A slowdown in China's expanding,
The brightest and best
Are correctly obsessed
With predicting a hard or soft landing.
The Hard guys are finding it troubling
That the property market is bubbling,
And China's growth race,
To equal the pace
Of construction, would have to be doubling.
Say the Softies: there isn't just one way
Of averting a slump the yuan way;
While liquidity's free,
One can easily see
There's a gentle descent to the runway.
Economists and analysts around the world are weighing in on the question of how quickly China's sky-high growth rate will fall, and with good reason: while the developed world limps along at 1-3% growth, China's National Bureau of Statistics announced that their nation's economy grew 9.2% in 2011. The problem is illustrated by the Wall Street Journal graphic; though China is the jet engine propelling the world economy, it is on a downward glide path. Will there be a hard landing, in which property markets collapse and, directly or indirectly, throw millions out of work?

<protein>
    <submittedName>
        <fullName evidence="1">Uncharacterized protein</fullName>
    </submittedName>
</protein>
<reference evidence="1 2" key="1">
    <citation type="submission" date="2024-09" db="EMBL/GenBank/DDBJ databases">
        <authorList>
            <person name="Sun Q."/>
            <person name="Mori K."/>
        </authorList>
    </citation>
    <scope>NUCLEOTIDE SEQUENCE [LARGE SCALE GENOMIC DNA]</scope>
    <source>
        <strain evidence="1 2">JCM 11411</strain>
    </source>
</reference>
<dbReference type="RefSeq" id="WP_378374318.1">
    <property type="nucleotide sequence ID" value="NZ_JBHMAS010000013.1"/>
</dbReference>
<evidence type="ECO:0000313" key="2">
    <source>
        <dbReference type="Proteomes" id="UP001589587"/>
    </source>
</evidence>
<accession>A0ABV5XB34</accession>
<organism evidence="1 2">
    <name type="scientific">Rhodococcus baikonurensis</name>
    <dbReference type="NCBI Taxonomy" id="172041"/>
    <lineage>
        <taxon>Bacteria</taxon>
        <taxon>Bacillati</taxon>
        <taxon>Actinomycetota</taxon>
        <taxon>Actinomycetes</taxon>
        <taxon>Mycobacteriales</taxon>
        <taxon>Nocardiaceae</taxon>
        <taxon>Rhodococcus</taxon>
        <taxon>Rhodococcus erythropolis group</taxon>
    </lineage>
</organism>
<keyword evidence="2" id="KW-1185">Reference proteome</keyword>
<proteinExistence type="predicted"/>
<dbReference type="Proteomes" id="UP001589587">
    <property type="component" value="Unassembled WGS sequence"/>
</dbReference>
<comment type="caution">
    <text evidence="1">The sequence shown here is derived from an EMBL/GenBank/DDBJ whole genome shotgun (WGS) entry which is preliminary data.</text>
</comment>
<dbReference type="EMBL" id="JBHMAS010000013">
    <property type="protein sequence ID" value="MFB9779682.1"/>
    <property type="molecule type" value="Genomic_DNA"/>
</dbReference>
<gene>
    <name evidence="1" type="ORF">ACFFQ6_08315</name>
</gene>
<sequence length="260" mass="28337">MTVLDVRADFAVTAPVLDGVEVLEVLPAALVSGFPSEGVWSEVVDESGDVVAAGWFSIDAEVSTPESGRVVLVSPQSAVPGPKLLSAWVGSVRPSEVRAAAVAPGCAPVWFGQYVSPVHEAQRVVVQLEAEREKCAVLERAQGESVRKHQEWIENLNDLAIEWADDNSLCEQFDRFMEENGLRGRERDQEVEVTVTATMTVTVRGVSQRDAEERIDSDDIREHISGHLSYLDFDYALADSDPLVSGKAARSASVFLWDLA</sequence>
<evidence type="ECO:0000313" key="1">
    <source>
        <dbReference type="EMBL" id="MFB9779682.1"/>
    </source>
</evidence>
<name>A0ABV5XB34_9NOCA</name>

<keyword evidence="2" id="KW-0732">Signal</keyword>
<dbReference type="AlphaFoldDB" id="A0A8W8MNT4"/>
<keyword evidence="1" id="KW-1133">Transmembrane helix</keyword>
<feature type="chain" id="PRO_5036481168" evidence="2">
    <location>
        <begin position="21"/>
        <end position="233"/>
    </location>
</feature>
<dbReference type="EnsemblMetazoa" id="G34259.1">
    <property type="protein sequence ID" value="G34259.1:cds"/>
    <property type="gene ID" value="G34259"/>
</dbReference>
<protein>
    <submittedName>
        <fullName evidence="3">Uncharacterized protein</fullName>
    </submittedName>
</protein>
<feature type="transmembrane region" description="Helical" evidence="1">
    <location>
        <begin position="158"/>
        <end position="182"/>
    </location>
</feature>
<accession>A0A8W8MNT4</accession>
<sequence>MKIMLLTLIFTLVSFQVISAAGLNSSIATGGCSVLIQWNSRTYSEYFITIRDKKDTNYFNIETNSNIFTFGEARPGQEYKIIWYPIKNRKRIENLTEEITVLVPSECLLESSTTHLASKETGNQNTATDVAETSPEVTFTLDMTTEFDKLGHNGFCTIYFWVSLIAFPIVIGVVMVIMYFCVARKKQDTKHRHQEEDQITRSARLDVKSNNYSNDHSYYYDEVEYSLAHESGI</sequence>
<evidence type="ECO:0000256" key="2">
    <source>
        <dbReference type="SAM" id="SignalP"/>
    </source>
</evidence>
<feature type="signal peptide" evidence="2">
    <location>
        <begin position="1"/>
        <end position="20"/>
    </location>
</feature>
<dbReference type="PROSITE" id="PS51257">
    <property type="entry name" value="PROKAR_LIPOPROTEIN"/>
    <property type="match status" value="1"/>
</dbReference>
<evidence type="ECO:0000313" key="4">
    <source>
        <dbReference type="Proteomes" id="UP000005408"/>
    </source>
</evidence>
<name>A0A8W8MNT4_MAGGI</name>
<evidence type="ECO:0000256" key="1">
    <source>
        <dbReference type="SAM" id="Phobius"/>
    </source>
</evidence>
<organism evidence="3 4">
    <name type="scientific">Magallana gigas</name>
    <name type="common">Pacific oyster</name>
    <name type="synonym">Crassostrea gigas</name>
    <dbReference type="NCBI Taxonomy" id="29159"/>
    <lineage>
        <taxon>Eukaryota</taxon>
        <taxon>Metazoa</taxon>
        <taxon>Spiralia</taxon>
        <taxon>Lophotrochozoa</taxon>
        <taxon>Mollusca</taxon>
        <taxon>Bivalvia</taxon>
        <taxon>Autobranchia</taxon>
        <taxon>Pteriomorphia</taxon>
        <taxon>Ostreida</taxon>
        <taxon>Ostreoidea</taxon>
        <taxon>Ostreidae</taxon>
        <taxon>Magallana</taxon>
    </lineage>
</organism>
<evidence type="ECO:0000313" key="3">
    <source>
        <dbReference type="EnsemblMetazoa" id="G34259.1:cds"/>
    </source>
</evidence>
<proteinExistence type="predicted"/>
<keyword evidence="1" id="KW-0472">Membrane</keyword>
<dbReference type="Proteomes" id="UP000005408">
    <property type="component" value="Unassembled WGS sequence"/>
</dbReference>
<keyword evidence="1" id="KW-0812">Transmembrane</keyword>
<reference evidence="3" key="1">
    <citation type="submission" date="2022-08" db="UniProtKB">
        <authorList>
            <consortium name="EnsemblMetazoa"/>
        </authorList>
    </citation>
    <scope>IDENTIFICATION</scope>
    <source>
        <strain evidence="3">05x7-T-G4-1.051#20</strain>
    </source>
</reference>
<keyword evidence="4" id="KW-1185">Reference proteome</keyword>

Yes, says Professor Patrick Chovanec of Tsinghua University's School of Economics and Management in Beijing. Dr. Chovanec points out that an outsized portion of Chinese GDP growth belongs to real estate, which is growing unsustainably fast. "Frankly, you don’t need a real estate collapse in order to trigger a serious slowdown in these sectors. All you need is a pause in the hitherto frantic pace of construction," says the professor.
No, say Zhou Xin and Nick Edwards of Reuters; China's vast fiscal resources give it powerful tools to moderate a slowdown, which the Fed and the European Central Bank can only look upon in envy.
Both sides make good points, but the most important perspective is that the future of China is many times more important to the world economy than that of, say, Greece.